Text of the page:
Thinking about the anniversary of the Normandy landings, I was struck that the terms D-Day and H-hour were used to denote the start time of all allied military operations. Are there any specific reasons why the term has stuck to the particular operation of the Normandy landings?
The Normandy landings were referred to as D-Day in the U.K. and U.S. press because on the day of the landings, and in the following weeks, the code name for the operation (Operation Overlord) was still secret. The press wanted to report that 'the attack' on the Axis powers had started, and used the standard term D-Day as there were no restrictions on the use of this term. As it was used at the time in the press, the term has stuck. For example, the newspaper front page: http://www.archives.com/genealogy/newspapers-d-day.html has the headline "D-Day Chronology" near bottom.
The D merely stands for Day; in French, it's referred to as "Jour J". The term is indeed used for other D-Days, just not in regular English conversation.
Quoting from "D-Day" on Wikipedia:
The terms D-Day and H-Hour are used for the day and hour on which a combat attack or operation is to be initiated. They designate the day and hour of the operation when the day and hour have not yet been determined, or where secrecy is essential. For a given operation, the same D-Day and H-Hour apply for all units participating in it. When used in combination with numbers, and plus or minus signs, these terms indicate the point of time preceding or following a specific action. Thus, H−3 means 3 hours before H-Hour, and D+3 means 3 days after D-Day.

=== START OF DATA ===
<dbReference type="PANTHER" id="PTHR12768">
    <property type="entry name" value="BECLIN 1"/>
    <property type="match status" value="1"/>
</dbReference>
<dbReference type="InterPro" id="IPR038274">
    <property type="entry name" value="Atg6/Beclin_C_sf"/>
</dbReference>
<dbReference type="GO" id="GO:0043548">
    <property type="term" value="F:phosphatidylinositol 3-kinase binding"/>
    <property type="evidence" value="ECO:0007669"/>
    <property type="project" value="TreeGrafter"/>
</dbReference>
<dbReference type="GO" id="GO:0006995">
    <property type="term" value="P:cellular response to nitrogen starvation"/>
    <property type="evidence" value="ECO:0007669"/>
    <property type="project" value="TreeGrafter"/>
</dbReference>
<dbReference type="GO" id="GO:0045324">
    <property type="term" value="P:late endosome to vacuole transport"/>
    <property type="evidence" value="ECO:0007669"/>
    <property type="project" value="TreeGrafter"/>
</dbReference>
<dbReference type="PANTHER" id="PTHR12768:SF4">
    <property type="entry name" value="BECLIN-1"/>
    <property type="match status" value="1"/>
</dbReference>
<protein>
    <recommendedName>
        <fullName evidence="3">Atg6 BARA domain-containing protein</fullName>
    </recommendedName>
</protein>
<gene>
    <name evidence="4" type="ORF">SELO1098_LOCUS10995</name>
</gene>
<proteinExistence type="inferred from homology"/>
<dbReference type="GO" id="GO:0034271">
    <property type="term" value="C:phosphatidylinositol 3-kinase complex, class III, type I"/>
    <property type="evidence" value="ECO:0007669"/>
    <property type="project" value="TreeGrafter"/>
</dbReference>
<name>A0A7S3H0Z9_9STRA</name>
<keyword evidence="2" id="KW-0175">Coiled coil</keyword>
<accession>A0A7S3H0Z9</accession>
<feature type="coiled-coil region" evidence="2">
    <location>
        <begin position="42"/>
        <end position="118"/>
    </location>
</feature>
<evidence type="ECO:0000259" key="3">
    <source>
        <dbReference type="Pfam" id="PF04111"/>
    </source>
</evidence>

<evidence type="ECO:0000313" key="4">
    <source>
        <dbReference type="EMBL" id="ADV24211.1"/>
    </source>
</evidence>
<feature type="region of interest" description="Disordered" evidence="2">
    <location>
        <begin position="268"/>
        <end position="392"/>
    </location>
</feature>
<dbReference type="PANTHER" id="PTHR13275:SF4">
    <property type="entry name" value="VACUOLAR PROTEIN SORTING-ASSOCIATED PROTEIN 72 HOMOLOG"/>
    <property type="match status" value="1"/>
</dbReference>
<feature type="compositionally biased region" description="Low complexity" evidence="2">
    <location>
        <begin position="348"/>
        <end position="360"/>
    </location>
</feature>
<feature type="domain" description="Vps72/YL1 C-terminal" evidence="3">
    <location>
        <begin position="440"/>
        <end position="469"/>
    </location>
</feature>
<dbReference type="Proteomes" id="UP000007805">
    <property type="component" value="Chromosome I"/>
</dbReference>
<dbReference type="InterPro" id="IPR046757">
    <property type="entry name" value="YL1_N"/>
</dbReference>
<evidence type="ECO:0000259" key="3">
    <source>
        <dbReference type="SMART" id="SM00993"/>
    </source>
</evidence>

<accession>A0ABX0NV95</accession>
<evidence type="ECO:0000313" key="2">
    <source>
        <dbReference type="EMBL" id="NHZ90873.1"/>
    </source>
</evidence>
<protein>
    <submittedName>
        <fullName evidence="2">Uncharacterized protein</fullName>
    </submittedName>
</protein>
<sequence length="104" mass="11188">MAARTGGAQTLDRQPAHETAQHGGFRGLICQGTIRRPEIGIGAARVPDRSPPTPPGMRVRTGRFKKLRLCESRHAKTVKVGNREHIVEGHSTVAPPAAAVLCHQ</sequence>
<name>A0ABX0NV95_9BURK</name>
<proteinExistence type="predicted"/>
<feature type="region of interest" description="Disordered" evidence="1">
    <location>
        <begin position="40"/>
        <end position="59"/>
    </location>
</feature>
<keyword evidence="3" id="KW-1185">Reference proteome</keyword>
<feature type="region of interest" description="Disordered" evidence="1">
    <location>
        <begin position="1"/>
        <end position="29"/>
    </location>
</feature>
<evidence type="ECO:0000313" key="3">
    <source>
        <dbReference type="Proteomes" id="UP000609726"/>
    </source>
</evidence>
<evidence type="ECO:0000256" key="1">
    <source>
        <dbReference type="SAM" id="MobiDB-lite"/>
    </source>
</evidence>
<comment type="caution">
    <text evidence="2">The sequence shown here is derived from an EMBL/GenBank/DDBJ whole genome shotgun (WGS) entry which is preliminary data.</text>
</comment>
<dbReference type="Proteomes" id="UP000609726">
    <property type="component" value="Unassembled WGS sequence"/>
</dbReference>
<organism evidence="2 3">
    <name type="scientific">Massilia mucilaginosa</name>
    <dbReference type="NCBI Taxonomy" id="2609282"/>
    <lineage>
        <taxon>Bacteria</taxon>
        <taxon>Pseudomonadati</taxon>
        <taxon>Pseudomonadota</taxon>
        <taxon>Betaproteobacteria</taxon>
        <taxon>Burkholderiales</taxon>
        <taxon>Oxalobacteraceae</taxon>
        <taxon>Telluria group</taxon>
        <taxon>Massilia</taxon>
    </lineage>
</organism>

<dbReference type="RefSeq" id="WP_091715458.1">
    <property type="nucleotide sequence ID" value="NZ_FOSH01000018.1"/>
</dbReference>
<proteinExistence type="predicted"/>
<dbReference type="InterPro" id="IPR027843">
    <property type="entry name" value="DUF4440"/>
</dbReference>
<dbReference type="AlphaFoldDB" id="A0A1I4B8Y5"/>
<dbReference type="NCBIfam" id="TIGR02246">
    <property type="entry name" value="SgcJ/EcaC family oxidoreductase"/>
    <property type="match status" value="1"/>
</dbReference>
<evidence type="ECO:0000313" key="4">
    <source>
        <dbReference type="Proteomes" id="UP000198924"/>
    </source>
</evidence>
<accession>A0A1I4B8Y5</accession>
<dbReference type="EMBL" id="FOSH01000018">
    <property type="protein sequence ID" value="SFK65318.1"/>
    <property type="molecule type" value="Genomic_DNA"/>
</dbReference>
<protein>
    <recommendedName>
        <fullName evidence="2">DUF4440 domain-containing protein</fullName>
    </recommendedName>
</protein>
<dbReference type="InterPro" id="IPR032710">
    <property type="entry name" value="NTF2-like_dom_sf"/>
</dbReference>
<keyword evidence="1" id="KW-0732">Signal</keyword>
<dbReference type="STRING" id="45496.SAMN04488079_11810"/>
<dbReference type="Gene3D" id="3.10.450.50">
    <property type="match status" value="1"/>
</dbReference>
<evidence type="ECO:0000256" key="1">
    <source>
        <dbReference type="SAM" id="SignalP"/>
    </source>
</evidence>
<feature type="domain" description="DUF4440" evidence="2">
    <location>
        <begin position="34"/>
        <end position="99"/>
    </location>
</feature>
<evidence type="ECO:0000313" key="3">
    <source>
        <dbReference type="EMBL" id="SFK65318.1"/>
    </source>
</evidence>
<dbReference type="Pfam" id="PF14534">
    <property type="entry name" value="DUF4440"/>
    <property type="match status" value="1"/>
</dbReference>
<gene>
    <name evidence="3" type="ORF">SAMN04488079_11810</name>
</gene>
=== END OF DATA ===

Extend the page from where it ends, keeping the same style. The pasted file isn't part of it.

The article continues, to mention that several other lanugages use the initial letter in a similar fashion:
- Hari H (Indonesian)
- Час Ч (Chas Ch, Russian)
- Dagen D (Swedish)
- Dan D (Slovenian)
- E eguna (Basque)
- Jour J (French)
- Lá L (Irish)
- Tag X (German, an exception)
- Ziua-Z (Romanian)
The article also links to "Military designation of days and hours", which has examples of other terms, just as F-Hour or O-Day.
D-Day was a watershed (though not necessarily decisive) event in World War II. It represented the counterinvasion of France, and a springboard for the a strike at the German heartland, thereby undoing Germany's "rise" in the 1940 Battle of France.
World War II is widely regarded as the greatest war in human history, not only compared to wars before, but to wars afterward. Certainly, everyone hopes that the scope and scale of World War II will never be exceeded.
In this context, D-Day means "THE Day" of THE greatest war in human history.